Chapter 11 – Equilibrium and Elasticity - UCF Physics

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Chapter 11 – Equilibrium and Elasticity - UCF Physics

Chapter 11Equilibrium and Elasticity

I. Equilibrium

- Definition

- Requirements

- Static equilibrium

II. Center of gravity

III. Elasticity

- Tension and compression

- Shearing

- Hydraulic stress


I. Equilibrium

- Definition:

An object is in equilibrium if:

- The linear momentum of its center of mass is constant.

- Its angular momentum about its center of mass is constant.

Example: block resting on a table, hockey puck sliding across a

frictionless surface with constant velocity, the rotating blades of a

ceiling fan, the wheel of a bike traveling across a straight path at

constant speed.

- Static equilibrium:


P = 0 , L =

0

Objects that are not moving either in

TRANSLATION or ROTATION

Example: block resting on a table.


Stable static equilibrium:

If a body returns to a state of static equilibrium after having been displaced

from it by a force marble at the bottom of a spherical bowl.

Unstable static equilibrium:

A small force can displace the body and end the equilibrium.

(1)Torque about supporting edge by F g is 0

because line of action of F g passes through

rotation axis domino in equilibrium.

(2) Slight force ends equilibrium line of

action of F g moves to one side of supporting

edge torque due to F g increases domino

rotation.

(3) Not as unstable as (1) in order to topple it, one needs to rotate it

beyond balance position in (1).


- Requirements of equilibrium:


P = cte → F

net


dP

= = 0

Balance of forces translational equilibrium

dt


L

=


dL

cte, τ net = = 0

dt

Balance of torques rotational equilibrium

- Vector sum of all external forces that act on body must be zero.

- Vector sum of all external torques that act on the body, measured

about any possible point must be zero.

Balance of forces F net,x = F net,y = F net,z =0

Balance of torques τ net,x = τ net,y = τ net,z =0


II. Center of gravity

Gravitational force on extended body vector sum of the

gravitational forces acting on the individual body’s elements (atoms) .

cog = Body’s point where the gravitational force “effectively” acts.

- This course initial assumption: The center of gravity is at the

center of mass.

If g is the same for all elements of a body, then the body’s Center Of

Gravity (COG) is coincident with the body’s Center Of Mass (COM).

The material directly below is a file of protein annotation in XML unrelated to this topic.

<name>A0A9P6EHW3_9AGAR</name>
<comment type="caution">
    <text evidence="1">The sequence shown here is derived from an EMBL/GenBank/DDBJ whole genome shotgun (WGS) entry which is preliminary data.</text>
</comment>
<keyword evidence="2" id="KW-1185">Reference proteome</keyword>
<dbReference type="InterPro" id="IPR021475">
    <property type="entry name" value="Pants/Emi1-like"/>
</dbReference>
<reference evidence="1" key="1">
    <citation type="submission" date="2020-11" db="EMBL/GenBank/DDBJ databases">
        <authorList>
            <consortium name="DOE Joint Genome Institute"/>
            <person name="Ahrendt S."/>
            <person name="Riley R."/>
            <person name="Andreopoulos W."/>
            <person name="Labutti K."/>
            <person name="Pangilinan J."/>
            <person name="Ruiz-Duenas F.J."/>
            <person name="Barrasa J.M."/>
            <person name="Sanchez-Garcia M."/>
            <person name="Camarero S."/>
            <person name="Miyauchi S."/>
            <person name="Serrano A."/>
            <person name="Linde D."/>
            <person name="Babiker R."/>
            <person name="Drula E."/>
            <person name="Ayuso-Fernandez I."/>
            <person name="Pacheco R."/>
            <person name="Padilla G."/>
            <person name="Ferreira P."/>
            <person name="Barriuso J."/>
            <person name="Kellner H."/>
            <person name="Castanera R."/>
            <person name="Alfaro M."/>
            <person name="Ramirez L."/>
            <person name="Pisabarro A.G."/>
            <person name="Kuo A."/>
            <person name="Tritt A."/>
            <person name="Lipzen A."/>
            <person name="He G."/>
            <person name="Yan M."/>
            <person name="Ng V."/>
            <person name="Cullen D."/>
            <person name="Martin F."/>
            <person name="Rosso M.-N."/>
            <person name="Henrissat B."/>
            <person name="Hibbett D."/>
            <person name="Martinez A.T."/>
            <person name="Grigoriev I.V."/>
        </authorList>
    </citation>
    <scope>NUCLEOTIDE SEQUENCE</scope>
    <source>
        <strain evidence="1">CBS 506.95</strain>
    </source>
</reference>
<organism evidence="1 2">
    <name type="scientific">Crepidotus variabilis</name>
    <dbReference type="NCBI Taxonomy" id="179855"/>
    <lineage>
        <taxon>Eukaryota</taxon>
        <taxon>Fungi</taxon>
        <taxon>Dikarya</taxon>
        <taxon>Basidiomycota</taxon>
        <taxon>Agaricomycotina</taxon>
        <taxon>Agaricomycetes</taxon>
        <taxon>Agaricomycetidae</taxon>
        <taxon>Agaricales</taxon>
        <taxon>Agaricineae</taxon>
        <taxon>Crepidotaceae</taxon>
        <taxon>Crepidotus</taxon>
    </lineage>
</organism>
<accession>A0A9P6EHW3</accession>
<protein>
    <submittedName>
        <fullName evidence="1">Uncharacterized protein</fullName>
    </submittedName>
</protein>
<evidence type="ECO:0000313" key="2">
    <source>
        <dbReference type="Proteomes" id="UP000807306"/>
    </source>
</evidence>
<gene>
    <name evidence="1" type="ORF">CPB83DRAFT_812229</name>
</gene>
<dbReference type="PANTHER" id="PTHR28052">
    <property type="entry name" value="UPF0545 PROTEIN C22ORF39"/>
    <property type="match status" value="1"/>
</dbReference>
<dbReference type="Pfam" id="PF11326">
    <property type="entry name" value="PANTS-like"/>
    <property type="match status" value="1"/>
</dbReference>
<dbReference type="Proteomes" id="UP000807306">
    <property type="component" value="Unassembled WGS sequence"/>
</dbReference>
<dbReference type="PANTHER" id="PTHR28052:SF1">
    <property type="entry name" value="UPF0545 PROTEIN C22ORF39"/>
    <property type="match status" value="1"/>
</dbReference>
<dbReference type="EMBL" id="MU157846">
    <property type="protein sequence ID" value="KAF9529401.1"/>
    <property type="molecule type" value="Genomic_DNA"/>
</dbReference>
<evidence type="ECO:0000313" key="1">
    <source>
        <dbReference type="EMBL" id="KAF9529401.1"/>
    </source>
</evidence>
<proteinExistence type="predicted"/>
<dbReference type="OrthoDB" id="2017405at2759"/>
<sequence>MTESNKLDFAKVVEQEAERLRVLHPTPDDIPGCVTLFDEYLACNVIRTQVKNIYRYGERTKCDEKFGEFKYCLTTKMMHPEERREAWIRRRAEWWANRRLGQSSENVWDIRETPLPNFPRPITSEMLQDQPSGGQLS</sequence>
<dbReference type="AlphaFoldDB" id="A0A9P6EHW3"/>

Assumption valid for every day objects “g” varies only slightly along

Earth’s surface and decreases in magnitude slightly with

altitude.


Proof:

Each force F gi produces a torque τ i on the element

of mass about the origin O, with moment arm x i .


τ = r ⊥ F →τ

i = xiFgi

→τ

net = τ i =

i i


x

i

F

gi

τ = x F = x ∑ F = τ

cog

g

cog

i

gi

net

x

cog


x


i

cog

F

gi

=

1

=

M


i


i

x

i

F

i

gi

x m

i

→x

=

x

cog

com


i

m g

i

i

=


i

x m g

i

i

i


x

cog


i

m

i

=


i

x m

i

i


III. Elasticity

Branch of physics that describes how real bodies deform when forces are

applied to them.

Real rigid bodies are elastic we can slightly change their dimensions

by pulling, pushing, twisting or compressing them.

Stress: Deforming force per unit area.

Strain: Unit deformation

Tensile stress: associated

with stretching

Shearing stress

Hydraulic stress


Elastic modulus: describes the elastic behavior (deformations) of objects

as they respond to forces that act on them.

Stress = Elasticity Modulus x Strain

(1) Stress = cte x Strain Recovers original

dimensions when stress removed.

(2) Stress > yield strength S y specimen

becomes permanently deformed.

(3) Stress > ultimate strength S u specimen

breaks.

Tension and compression:

Stress =

F

A

( F= force applied perpendicular to the area A of the object)


∆L

Strain = ( fractional change in length of the specimen)

L

F ∆L

Stress = (Young’s modulus) x Strain = E

A L

Units of Young modulus: F/m 2

Shearing:

Stress =

F

A

( F= force in the plane of the

area A)

F

A

= G

∆x

L

Strain

∆x

= ( fractional change in length of the specimen)

L

Stress = (Shear modulus) x Strain

Hydraulic stress:

Stress = Fluid pressure = p =

Hydraulic Stress = (Bulk modulus) x Hydraulic compression

Strain

∆V

=

V

F

A

∆V

p = B

V

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